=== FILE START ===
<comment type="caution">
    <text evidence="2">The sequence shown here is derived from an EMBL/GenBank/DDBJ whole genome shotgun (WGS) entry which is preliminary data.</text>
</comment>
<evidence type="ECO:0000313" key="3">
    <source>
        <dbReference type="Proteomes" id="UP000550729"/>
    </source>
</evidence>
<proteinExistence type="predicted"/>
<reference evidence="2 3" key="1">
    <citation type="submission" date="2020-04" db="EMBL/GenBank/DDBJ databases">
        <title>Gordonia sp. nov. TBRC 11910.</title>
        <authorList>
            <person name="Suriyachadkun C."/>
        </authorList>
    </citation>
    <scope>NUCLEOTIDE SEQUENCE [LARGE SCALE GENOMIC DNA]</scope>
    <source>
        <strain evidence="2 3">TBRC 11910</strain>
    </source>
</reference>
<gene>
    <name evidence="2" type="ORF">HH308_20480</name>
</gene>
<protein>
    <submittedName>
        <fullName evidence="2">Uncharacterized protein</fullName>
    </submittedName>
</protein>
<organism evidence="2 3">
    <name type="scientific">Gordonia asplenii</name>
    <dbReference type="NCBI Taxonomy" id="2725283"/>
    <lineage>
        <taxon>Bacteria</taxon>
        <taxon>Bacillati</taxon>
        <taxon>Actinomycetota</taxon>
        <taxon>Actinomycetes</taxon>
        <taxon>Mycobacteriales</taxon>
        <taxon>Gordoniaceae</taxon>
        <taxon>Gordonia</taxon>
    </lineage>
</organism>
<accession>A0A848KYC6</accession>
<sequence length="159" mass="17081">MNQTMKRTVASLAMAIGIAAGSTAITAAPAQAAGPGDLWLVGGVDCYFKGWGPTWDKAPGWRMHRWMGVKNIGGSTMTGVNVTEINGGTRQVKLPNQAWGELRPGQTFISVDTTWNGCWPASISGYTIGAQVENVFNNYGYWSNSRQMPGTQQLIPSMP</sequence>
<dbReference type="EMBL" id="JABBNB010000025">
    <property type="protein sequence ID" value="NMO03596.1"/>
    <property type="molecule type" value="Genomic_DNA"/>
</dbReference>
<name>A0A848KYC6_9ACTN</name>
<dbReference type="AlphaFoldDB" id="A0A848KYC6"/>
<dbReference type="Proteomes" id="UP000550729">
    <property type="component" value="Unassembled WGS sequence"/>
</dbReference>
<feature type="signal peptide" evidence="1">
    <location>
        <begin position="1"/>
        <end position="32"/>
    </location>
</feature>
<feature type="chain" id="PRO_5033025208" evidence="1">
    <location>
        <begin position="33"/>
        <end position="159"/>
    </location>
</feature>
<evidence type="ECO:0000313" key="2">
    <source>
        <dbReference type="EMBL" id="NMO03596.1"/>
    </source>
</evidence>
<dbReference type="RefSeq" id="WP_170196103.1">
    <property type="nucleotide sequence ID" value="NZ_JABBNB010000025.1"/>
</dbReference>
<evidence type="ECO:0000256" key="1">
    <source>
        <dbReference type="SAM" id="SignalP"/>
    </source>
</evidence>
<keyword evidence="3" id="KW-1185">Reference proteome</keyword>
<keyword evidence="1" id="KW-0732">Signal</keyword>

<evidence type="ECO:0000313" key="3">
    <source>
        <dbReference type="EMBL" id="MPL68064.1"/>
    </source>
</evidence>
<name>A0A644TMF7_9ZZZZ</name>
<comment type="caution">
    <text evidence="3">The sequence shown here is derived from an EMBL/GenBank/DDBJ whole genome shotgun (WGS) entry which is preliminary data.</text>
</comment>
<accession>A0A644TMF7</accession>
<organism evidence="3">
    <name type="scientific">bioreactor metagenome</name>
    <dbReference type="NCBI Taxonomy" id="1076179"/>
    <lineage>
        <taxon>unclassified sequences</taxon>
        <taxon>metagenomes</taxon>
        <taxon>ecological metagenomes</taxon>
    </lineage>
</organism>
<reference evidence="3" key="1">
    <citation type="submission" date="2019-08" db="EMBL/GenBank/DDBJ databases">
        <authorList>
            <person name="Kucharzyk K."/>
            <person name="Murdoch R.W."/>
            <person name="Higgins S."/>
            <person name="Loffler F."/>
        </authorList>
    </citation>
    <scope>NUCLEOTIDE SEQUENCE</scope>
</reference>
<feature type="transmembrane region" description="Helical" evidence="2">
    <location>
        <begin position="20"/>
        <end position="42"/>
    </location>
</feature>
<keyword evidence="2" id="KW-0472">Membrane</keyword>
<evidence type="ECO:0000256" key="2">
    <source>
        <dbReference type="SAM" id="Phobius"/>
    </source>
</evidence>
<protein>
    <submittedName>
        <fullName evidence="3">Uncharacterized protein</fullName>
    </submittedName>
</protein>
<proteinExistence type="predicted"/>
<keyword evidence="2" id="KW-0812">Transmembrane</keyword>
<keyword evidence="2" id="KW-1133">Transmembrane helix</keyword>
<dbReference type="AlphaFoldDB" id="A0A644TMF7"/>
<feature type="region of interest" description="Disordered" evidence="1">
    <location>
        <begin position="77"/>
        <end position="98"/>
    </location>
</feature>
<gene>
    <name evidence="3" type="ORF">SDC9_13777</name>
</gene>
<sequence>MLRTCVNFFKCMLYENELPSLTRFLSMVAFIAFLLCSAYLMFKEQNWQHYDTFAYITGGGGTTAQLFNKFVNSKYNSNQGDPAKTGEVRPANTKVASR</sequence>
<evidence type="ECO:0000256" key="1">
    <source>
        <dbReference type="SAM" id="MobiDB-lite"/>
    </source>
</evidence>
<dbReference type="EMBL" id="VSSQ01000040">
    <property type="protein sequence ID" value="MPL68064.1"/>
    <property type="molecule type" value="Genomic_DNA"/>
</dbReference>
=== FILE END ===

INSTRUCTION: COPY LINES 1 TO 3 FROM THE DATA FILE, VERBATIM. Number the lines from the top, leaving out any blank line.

<comment type="caution">
    <text evidence="2">The sequence shown here is derived from an EMBL/GenBank/DDBJ whole genome shotgun (WGS) entry which is preliminary data.</text>
</comment>